I picked up my youngest son at school the other day. After getting in the car, instead of immediately buckling up, he started searching his book bag for something. I sat patiently and waited util he was ready to go. He found what he was looking for and got buckled up. I started driving toward his favorite restaurant, where I’d promised to take him the day before. As we were driving, I noticed in the rear view mirror he was reading through a book. Great, I thought. We stopped at a traffic light and he asked me to turn and look at a map and a sign language chart in the book. He had the air of a kid who knew his dad liked books and so he wanted to show this one off. I was happily obliged to let him.
After parking the car, my son quickly unbuckled and started showing me sections of the book. At first, because he showed me a section with short bios of U.S. Presidents and a section of U.S. state maps, I thought it might have been some type of encyclopedia but I still wasn’t sure yet. After about my third question, my son finally handed me the book. The cover of the book had me immediately.
There in vivid color were the starry heavens, mother earth, an a profound quote by one of the 20th century’s greatest philosophers. I have to say the quote of Ludwig Wittgenstein really sealed the deal. It’s one of my favorite quotes, and for a dictionary meant for 3rd graders this philosophically enlightening statement on the cover was just the type of display in intellectual presumptiveness I find very encouraging. A quote like that ignites reflection before you even open the book.
Books should, at a minimum, be a value added experience, an in some cases, like this little dictionary, a potentially mind stretching (“world” expanding) one also.
This Dictionary was given to my son as part of The Dictionary Project (DP). The DP’s goal is to “assist all students in becoming good writers, active readers, creative thinkers, and resourceful learners by providing them with their own personal dictionary.” There are many great causes in life to dedicate yourself to, but this has to rank as one of the most important. So much of the personal and professional success that young people ultimately have in life stems directly from the quality of their education at the primary school level.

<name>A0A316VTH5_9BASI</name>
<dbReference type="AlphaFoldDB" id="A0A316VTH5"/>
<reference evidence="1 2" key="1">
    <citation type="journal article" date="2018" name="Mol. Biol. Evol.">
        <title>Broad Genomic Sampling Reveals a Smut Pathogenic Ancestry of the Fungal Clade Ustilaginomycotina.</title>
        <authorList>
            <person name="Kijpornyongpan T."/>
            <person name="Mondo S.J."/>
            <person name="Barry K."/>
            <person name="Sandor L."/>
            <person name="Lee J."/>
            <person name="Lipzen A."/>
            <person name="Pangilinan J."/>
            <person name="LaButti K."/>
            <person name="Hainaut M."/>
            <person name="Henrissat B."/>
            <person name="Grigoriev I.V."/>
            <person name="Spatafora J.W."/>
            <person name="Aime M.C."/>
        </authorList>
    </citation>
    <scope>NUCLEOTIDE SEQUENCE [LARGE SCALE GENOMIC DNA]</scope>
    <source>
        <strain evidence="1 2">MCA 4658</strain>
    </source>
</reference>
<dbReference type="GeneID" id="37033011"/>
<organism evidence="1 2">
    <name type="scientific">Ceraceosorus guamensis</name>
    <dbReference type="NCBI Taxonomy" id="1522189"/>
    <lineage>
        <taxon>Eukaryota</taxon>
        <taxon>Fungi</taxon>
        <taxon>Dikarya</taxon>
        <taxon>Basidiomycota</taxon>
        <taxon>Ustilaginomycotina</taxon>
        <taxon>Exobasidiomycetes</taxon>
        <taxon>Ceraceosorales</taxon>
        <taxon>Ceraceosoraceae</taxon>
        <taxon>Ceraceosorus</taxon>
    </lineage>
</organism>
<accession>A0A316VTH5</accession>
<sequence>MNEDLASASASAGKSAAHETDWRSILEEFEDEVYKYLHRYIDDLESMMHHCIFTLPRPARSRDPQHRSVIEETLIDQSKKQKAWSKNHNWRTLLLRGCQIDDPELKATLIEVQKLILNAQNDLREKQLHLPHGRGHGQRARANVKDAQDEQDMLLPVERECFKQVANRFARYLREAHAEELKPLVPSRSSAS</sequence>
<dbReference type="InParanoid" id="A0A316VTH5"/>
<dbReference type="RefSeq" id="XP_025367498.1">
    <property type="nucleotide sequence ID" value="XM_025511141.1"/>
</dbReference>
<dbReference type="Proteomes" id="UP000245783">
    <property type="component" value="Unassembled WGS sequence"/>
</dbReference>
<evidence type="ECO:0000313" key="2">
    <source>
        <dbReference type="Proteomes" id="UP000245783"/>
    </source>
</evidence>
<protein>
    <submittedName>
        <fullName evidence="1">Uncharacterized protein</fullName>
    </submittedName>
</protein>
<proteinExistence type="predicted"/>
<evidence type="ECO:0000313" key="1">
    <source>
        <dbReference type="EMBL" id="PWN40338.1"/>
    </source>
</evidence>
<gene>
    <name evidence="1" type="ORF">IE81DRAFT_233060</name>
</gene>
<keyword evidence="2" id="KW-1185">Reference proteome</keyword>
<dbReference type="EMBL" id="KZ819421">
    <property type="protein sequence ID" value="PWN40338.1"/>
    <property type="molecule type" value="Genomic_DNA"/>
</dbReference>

In the opening pages of this dictionary there’s a short, concise essay that cuts to the central reason why students (at school and throughout life) need to use and refer to a dictionary regularly:
To succeed in school and in life, you must be able to use the English language effectively. You simply cannot learn all that you need to know without being able to understand the words you hear and read, and without knowing how to use the right words to convey your thoughts and ideas clearly.
For someone who admires intelligence, creativity, and the artful use of language and the power that words can carry (as I’m sure you all do), it was a nice little reminder that there are so many people and groups—teachers, parents, and private Foundations—constantly striving, in big and little ways, to improve the lives of our most precious resource, our children.